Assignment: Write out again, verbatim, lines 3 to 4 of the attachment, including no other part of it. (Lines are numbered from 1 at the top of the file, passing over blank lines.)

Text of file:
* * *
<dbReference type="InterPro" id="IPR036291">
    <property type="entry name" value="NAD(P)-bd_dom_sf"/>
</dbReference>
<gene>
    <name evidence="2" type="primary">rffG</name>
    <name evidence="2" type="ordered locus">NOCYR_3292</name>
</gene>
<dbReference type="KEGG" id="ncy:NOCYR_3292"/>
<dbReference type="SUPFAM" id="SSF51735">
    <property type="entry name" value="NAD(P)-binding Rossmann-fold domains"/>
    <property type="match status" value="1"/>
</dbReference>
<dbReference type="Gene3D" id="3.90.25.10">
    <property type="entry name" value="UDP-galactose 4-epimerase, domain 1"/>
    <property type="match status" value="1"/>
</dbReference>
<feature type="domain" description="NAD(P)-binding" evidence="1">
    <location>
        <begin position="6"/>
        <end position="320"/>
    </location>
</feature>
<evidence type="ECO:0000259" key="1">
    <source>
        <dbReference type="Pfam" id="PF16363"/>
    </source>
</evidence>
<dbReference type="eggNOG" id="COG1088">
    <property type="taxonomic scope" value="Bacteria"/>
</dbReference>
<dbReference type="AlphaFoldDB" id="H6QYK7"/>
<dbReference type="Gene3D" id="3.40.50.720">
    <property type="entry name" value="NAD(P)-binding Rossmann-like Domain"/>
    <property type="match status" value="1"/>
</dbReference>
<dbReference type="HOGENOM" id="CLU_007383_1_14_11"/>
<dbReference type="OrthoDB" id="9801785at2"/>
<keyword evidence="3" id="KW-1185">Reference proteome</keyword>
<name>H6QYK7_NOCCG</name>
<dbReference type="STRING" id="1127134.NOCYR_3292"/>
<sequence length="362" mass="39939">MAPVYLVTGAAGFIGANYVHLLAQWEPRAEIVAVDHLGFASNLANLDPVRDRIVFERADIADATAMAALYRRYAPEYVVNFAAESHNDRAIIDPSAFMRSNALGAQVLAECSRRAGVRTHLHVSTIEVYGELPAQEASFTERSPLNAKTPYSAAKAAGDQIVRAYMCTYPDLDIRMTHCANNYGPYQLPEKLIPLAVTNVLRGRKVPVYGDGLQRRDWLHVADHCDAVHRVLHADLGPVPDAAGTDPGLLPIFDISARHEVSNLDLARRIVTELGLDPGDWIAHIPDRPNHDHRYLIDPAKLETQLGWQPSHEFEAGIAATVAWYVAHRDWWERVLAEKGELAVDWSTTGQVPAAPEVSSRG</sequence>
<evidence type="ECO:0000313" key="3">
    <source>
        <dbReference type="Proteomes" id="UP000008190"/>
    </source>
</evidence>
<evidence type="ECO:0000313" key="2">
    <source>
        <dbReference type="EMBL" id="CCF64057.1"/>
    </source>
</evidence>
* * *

</dbReference>
<gene>